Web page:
Does face yoga really work? Experts weigh in

In an age where TikTok is flooded with techniques promising youthful appearances, face yoga emerges as the latest trend. But does it really deliver on its promises? Experts have some answers.

Publication: 02.02.2024 - 14:06
Does face yoga really work? Experts weigh in
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Long dominating social media feeds, face yoga techniques have garnered billions of views on TikTok, yet many remain unclear about what it entails and its effectiveness.

What Is Face Yoga?

According to dermatologist and certified yoga instructor Dr. Amy B. Lewis in a Vogue interview, "face yoga consists of exercises aimed at tightening and stretching facial muscles. It often involves massaging, stretching, or pinching specific areas of the face to activate different muscle groups."

Human movement specialist Neha Gothe tells Global News that face yoga aligns more with facial massage than traditional yoga, highlighting its primary nature.

Does It Work?

Proponents of face yoga claim it brightens the face, reduces wrinkles, and lifts and contours the face and neck, dubbing these effects as anti-aging.

A 2018 study by a team at Northwestern University sought to verify these claims: 

The team subjected 27 participants, aged between 40 and 65, to a trial in which they performed facial exercises daily for 30 minutes over eight weeks. After the eight weeks, the participants continued with the exercises every other day for 12 weeks. According to the study's results, by the end of the 20th week, the participants appeared nearly three years younger. The authors concluded that the facial exercises improved the fullness of the mid and lower face.

But Is the Evidence Convincing?

Scientists caution against generalizing these findings due to the small, predominantly middle-aged female participant pool, with 11 dropping out before the study's conclusion.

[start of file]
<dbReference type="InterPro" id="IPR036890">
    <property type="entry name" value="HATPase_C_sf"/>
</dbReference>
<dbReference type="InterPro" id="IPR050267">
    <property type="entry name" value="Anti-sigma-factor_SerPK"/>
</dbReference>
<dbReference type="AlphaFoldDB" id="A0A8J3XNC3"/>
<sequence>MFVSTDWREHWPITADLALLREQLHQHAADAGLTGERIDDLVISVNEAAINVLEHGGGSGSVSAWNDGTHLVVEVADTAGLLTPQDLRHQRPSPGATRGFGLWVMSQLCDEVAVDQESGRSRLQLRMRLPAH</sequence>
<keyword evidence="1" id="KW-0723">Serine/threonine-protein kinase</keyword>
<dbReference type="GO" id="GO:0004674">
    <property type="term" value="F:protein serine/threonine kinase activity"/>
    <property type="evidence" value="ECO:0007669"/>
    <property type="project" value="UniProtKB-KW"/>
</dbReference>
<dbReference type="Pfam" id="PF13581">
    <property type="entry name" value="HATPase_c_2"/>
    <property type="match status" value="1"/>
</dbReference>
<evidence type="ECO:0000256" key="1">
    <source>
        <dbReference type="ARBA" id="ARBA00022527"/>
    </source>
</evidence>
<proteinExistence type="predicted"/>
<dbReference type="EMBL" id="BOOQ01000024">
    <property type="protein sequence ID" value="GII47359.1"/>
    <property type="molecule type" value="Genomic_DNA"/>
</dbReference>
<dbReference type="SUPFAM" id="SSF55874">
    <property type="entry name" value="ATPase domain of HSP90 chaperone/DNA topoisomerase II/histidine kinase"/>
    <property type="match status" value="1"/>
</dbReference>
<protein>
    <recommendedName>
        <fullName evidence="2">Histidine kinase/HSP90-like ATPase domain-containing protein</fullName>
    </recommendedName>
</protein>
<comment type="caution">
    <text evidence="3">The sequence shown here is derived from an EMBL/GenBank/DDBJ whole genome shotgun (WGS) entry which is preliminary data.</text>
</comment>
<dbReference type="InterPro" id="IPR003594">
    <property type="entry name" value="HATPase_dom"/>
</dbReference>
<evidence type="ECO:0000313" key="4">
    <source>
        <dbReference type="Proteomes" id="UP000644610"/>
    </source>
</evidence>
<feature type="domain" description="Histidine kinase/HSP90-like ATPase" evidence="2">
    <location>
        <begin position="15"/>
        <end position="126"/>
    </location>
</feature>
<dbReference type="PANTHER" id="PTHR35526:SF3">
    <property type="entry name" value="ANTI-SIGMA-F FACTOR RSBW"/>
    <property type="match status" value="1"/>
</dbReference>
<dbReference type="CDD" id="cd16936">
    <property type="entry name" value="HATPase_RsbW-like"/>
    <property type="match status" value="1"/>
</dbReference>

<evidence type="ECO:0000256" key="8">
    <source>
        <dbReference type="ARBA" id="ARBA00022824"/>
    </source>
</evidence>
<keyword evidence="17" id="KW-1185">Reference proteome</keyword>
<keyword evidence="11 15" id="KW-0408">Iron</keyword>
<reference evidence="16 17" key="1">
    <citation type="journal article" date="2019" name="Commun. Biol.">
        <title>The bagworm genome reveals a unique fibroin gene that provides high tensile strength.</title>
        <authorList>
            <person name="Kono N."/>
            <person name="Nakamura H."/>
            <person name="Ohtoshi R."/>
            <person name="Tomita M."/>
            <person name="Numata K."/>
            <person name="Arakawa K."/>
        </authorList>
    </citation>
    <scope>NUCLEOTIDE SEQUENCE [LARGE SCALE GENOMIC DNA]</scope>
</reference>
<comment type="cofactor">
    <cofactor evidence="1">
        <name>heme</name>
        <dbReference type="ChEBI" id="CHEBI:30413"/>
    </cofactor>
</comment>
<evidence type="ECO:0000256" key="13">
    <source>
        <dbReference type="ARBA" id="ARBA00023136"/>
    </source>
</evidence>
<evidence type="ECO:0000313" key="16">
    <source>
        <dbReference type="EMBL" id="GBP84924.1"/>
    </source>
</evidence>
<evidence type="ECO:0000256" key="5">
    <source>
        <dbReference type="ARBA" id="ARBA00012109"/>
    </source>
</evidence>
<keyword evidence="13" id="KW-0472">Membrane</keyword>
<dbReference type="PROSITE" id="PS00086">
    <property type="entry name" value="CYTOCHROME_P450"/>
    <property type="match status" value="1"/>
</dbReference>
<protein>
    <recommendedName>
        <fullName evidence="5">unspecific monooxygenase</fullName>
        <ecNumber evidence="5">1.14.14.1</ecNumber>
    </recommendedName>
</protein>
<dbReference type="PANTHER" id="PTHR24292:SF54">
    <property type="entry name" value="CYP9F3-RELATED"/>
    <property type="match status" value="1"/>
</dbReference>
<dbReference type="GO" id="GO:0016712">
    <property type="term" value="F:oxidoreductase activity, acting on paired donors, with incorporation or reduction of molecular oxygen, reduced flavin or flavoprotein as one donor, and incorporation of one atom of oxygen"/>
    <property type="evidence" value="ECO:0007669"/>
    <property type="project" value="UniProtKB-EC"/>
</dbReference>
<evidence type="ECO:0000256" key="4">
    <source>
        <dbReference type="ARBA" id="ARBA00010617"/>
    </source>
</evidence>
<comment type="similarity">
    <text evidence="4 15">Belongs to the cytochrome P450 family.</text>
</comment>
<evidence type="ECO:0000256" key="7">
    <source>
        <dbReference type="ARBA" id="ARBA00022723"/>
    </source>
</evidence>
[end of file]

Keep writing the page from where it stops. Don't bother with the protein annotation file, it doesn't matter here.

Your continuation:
Moreover, no follow-up was conducted to determine if any benefits persisted after stopping the regimen, leaving little solid scientific proof to support the anti-aging claims made on social media.

Expert Opinions

Dermatologist Dr. Shilpi Khetarpal from the Cleveland Clinic notes the challenge of maintaining such a regimen without high motivation, though this doesn't mean face yoga is ineffective.

It may offer some benefits, like reduced fine lines with continued practice, and massage can alleviate muscle tension and enhance blood flow, potentially explaining the "glow" some practitioners report.

Massage therapist Vickie Bodner explained to the Cleveland Clinic, "When you increase blood flow to an area, your capillaries (blood vessels) become active, which can relax the muscles and facilitate fluid movement," she continued,

"Sometimes, people experience swelling under their eyes or in their sinus areas. Massaging your face can help expel unwanted fluids..."

Author's Note

In summary, if face yoga makes you feel good and aids relaxation, it might be worth trying. If you're not interested but worried about wrinkles, rest assured you're not missing out on a miracle cure.

This article does not replace professional medical advice, diagnosis, or treatment. Always consult a qualified health professional with any questions regarding medical conditions.